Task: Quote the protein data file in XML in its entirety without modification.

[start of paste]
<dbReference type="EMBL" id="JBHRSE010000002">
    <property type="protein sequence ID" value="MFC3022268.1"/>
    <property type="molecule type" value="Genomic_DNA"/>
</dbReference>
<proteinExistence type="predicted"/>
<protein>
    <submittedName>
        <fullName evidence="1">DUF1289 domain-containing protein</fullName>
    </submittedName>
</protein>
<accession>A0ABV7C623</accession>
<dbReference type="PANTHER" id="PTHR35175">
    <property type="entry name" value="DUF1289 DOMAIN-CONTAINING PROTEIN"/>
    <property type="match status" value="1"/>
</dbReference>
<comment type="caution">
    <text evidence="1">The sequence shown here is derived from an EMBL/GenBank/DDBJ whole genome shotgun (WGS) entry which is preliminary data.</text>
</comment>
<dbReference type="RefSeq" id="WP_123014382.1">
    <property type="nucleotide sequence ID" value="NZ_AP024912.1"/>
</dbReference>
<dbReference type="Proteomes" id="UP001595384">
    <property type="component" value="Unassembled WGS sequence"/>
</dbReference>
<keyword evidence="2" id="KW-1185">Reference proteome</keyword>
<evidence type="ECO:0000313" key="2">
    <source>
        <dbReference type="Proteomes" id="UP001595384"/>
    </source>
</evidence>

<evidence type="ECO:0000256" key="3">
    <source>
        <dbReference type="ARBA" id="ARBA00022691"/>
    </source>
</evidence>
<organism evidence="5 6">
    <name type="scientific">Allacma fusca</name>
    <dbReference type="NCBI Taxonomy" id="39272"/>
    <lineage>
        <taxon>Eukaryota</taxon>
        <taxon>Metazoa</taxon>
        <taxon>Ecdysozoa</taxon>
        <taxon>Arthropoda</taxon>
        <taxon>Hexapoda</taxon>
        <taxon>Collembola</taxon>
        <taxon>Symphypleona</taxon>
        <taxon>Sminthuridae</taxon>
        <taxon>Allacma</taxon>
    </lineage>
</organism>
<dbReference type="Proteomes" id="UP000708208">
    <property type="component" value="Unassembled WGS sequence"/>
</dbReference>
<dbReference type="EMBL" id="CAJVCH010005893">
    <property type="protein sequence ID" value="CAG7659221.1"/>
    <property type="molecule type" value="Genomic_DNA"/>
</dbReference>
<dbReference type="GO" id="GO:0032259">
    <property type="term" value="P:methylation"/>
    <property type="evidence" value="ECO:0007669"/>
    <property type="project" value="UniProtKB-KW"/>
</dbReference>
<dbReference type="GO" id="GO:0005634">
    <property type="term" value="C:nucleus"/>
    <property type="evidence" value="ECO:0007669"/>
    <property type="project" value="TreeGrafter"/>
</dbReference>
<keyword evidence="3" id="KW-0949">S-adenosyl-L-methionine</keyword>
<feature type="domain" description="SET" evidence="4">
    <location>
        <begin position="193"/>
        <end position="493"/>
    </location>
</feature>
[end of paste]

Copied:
<dbReference type="EMBL" id="JBHRSE010000002">
    <property type="protein sequence ID" value="MFC3022268.1"/>
    <property type="molecule type" value="Genomic_DNA"/>
</dbReference>
<proteinExistence type="predicted"/>
<protein>
    <submittedName>
        <fullName evidence="1">DUF1289 domain-containing protein</fullName>
    </submittedName>
</protein>
<accession>A0ABV7C623</accession>
<dbReference type="PANTHER" id="PTHR35175">
    <property type="entry name" value="DUF1289 DOMAIN-CONTAINING PROTEIN"/>
    <property type="match status" value="1"/>
</dbReference>
<comment type="caution">
    <text evidence="1">The sequence shown here is derived from an EMBL/GenBank/DDBJ whole genome shotgun (WGS) entry which is preliminary data.</text>
</comment>
<dbReference type="RefSeq" id="WP_123014382.1">
    <property type="nucleotide sequence ID" value="NZ_AP024912.1"/>
</dbReference>
<dbReference type="Proteomes" id="UP001595384">
    <property type="component" value="Unassembled WGS sequence"/>
</dbReference>
<keyword evidence="2" id="KW-1185">Reference proteome</keyword>
<evidence type="ECO:0000313" key="2">
    <source>
        <dbReference type="Proteomes" id="UP001595384"/>
    </source>
</evidence>

<evidence type="ECO:0000256" key="3">
    <source>
        <dbReference type="ARBA" id="ARBA00022691"/>
    </source>
</evidence>
<organism evidence="5 6">
    <name type="scientific">Allacma fusca</name>
    <dbReference type="NCBI Taxonomy" id="39272"/>
    <lineage>
        <taxon>Eukaryota</taxon>
        <taxon>Metazoa</taxon>
        <taxon>Ecdysozoa</taxon>
        <taxon>Arthropoda</taxon>
        <taxon>Hexapoda</taxon>
        <taxon>Collembola</taxon>
        <taxon>Symphypleona</taxon>
        <taxon>Sminthuridae</taxon>
        <taxon>Allacma</taxon>
    </lineage>
</organism>
<dbReference type="Proteomes" id="UP000708208">
    <property type="component" value="Unassembled WGS sequence"/>
</dbReference>
<dbReference type="EMBL" id="CAJVCH010005893">
    <property type="protein sequence ID" value="CAG7659221.1"/>
    <property type="molecule type" value="Genomic_DNA"/>
</dbReference>
<dbReference type="GO" id="GO:0032259">
    <property type="term" value="P:methylation"/>
    <property type="evidence" value="ECO:0007669"/>
    <property type="project" value="UniProtKB-KW"/>
</dbReference>
<dbReference type="GO" id="GO:0005634">
    <property type="term" value="C:nucleus"/>
    <property type="evidence" value="ECO:0007669"/>
    <property type="project" value="TreeGrafter"/>
</dbReference>
<keyword evidence="3" id="KW-0949">S-adenosyl-L-methionine</keyword>
<feature type="domain" description="SET" evidence="4">
    <location>
        <begin position="193"/>
        <end position="493"/>
    </location>
</feature>